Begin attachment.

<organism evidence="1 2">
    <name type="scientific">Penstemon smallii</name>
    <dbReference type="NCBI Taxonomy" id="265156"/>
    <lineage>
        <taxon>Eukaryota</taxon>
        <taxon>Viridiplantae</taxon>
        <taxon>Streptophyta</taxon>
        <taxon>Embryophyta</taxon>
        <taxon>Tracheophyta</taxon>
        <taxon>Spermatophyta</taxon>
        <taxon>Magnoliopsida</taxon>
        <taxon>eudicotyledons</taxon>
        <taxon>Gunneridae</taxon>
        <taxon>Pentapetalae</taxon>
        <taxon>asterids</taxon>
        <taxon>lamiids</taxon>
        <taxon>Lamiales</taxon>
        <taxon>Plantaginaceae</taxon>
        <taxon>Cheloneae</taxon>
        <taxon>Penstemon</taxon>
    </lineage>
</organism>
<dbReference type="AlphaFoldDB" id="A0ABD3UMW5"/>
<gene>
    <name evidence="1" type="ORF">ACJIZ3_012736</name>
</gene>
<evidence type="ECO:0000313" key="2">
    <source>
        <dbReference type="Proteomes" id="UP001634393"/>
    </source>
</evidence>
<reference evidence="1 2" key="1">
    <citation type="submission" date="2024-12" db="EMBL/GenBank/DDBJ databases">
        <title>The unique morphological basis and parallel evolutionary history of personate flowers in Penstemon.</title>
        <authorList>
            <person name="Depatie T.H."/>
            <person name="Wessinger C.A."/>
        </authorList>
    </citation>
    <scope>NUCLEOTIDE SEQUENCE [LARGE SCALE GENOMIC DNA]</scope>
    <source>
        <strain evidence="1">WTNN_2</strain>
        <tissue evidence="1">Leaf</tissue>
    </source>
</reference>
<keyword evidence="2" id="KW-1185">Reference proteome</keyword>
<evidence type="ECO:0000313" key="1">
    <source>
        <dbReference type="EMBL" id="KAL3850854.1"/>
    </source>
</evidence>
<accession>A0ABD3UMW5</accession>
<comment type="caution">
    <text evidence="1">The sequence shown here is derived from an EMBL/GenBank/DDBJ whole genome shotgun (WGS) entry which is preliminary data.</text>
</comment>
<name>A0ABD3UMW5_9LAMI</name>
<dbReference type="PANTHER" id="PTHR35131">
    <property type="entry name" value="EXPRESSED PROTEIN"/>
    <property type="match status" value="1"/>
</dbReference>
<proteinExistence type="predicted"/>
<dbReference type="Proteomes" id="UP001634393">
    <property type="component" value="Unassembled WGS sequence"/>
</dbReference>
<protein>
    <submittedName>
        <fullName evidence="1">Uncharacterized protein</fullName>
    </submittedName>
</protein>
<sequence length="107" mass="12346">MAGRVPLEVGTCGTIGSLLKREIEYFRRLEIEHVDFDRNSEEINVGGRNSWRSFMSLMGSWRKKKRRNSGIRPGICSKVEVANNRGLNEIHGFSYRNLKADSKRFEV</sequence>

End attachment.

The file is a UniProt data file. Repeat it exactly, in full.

<organism evidence="1 2">
    <name type="scientific">Penstemon smallii</name>
    <dbReference type="NCBI Taxonomy" id="265156"/>
    <lineage>
        <taxon>Eukaryota</taxon>
        <taxon>Viridiplantae</taxon>
        <taxon>Streptophyta</taxon>
        <taxon>Embryophyta</taxon>
        <taxon>Tracheophyta</taxon>
        <taxon>Spermatophyta</taxon>
        <taxon>Magnoliopsida</taxon>
        <taxon>eudicotyledons</taxon>
        <taxon>Gunneridae</taxon>
        <taxon>Pentapetalae</taxon>
        <taxon>asterids</taxon>
        <taxon>lamiids</taxon>
        <taxon>Lamiales</taxon>
        <taxon>Plantaginaceae</taxon>
        <taxon>Cheloneae</taxon>
        <taxon>Penstemon</taxon>
    </lineage>
</organism>
<dbReference type="AlphaFoldDB" id="A0ABD3UMW5"/>
<gene>
    <name evidence="1" type="ORF">ACJIZ3_012736</name>
</gene>
<evidence type="ECO:0000313" key="2">
    <source>
        <dbReference type="Proteomes" id="UP001634393"/>
    </source>
</evidence>
<reference evidence="1 2" key="1">
    <citation type="submission" date="2024-12" db="EMBL/GenBank/DDBJ databases">
        <title>The unique morphological basis and parallel evolutionary history of personate flowers in Penstemon.</title>
        <authorList>
            <person name="Depatie T.H."/>
            <person name="Wessinger C.A."/>
        </authorList>
    </citation>
    <scope>NUCLEOTIDE SEQUENCE [LARGE SCALE GENOMIC DNA]</scope>
    <source>
        <strain evidence="1">WTNN_2</strain>
        <tissue evidence="1">Leaf</tissue>
    </source>
</reference>
<keyword evidence="2" id="KW-1185">Reference proteome</keyword>
<evidence type="ECO:0000313" key="1">
    <source>
        <dbReference type="EMBL" id="KAL3850854.1"/>
    </source>
</evidence>
<accession>A0ABD3UMW5</accession>
<comment type="caution">
    <text evidence="1">The sequence shown here is derived from an EMBL/GenBank/DDBJ whole genome shotgun (WGS) entry which is preliminary data.</text>
</comment>
<name>A0ABD3UMW5_9LAMI</name>
<dbReference type="PANTHER" id="PTHR35131">
    <property type="entry name" value="EXPRESSED PROTEIN"/>
    <property type="match status" value="1"/>
</dbReference>
<proteinExistence type="predicted"/>
<dbReference type="Proteomes" id="UP001634393">
    <property type="component" value="Unassembled WGS sequence"/>
</dbReference>
<protein>
    <submittedName>
        <fullName evidence="1">Uncharacterized protein</fullName>
    </submittedName>
</protein>
<sequence length="107" mass="12346">MAGRVPLEVGTCGTIGSLLKREIEYFRRLEIEHVDFDRNSEEINVGGRNSWRSFMSLMGSWRKKKRRNSGIRPGICSKVEVANNRGLNEIHGFSYRNLKADSKRFEV</sequence>